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The Case for Vintage Electronic Drums

by Michael Render

[ originally published in Not So Modern Drummer Magazine, ]

You first question might be, “What the heck is Michael Render doing writing for Not So Modern Drummer? Isn't he that electronic drum guy? Isn't that the height of modernity?” I can imagine the disdain in your voice. I can also predict that visceral, gut reaction many acoustic drummers have for electronic drums; they are not real drum, they don't sound or play like acoustic drums., they are toys. While I am not here to convince you to run out and start playing electronic drums, I am going to make the case that they have played an important part in the history of drumming and some even deserve the designation of vintage.

Before I make my case I need a few working definitions. What do we mean by electronic drums and what do we mean by vintage?

The first is easy. An electronic drum is a device that is struck with a stick or hand and produces sound electronically. It is meant to be played in real-time by a drummer. That means drum machines and sequencers don't count. Although we could discuss at great length how devices like the Roland TR-808 and the Linn LM-1 changed the face of percussion, they are not drums. They are drum machines. A subtle but important distinction.

Now how about vintage? There's a can of worms that I do not want to open, metaphorically speaking. But I need a definition that doesn't have anything to do with grape or wine analogies. I like “an object, no longer in production, that has aesthetic or historical significance.” It is simple and concise and the people (and you know who you are) who collect those crappy “vintage” Japanese drums from the 70s and 80s can't complain. I am also going to arbitrarily set a 25 year limit. That way I can't claim my first generation iPod as vintage, regardless of what it says in my eBay listing.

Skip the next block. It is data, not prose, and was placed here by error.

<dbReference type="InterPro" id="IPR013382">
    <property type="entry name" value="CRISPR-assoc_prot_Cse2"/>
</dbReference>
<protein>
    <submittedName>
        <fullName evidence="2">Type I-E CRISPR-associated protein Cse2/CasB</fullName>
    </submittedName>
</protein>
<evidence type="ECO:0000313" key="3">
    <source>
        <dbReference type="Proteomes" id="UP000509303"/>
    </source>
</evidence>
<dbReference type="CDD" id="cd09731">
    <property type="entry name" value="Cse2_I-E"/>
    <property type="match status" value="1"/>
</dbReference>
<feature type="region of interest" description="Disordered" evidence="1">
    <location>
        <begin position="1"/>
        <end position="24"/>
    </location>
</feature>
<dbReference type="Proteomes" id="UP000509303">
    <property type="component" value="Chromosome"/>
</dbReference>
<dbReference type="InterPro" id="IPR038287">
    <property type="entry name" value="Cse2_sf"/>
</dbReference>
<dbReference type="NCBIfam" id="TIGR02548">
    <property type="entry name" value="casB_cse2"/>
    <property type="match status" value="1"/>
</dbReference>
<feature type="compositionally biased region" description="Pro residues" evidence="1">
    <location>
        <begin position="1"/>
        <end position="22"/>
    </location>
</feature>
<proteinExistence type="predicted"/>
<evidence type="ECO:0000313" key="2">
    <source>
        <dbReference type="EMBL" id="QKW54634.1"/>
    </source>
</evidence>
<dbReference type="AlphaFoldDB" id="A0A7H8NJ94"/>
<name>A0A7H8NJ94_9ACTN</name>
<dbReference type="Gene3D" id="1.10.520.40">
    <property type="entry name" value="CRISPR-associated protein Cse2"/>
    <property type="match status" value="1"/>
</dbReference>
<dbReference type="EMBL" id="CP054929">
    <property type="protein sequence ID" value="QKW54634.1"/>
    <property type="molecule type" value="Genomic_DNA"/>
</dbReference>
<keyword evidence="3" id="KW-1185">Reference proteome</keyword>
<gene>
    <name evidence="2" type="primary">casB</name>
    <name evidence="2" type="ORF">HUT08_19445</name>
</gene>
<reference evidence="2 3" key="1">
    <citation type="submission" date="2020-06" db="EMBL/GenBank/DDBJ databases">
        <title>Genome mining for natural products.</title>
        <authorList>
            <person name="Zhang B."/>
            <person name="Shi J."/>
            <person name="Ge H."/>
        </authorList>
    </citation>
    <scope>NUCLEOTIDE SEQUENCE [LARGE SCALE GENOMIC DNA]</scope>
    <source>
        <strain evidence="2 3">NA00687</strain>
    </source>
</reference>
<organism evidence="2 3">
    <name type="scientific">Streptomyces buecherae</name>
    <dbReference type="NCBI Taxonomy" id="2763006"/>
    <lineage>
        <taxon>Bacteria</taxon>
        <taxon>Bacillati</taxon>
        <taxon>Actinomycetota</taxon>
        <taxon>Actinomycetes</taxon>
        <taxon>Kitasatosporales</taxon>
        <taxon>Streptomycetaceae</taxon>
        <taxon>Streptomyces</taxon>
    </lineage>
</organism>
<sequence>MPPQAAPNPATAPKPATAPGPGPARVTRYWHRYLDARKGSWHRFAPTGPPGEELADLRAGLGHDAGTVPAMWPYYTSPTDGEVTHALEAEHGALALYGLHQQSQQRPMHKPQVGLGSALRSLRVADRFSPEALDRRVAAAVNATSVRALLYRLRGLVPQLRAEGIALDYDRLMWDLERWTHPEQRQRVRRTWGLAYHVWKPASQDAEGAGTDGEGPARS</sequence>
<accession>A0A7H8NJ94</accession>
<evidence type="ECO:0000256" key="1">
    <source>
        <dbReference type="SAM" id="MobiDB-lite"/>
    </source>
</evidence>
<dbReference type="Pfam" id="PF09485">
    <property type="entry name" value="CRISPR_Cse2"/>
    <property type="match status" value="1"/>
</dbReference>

The first use of electronic drums is arguably on the Moody Blues 1971 song, “Procession” from the album Every Good Boy Deserves Favor. Graeme Edge used a very innovative and fragile custom drum synth that he created with Sussex University Professor, Brian Groves. It was a tangle of wires and transistors and worked only sporadically. No commercial product ever came from it.

In 1973, Moog Music, Inc. released a drum controller for the Moog modular synth. It's official designation was the 1130, but was also called the Moog Percussion Cointroller or simply the Moog Drum. It had two control voltage outputs, one for volume and one for pitch.

You could plug it into one of those enormous Moog systems that had patch cables running every which way and have it control sounds. The 1130 was meant to be an alternative to a keyboard and not a dedicated electronic drum, so we will not consider it for inclusion at this time.

It wasn't until 1976 that Pollard Industries released the first commercial electronic drum, the Syndrum. It immediately attracted the attention of many famous players like Carmen Appice (who appeared in their ads), Terry Bozzio and, of course, Graeme Edge.

Syndrum Quad
 

Although not a financial success for Pollard Industries, the Syndrum did introduce the world to the sweeping “doooooom” sound that was to become a classic signature of electronic drums. That sound was soon to be heard on many recordings, from Linda Ronstadt's “Poor Pitiful Me” to Gerry Rafferty's “Baker Street” to The Car's “My Best Friend's Girlfriend.”

The Syndrum consisted of a sound module and one or more external drum pads with

 

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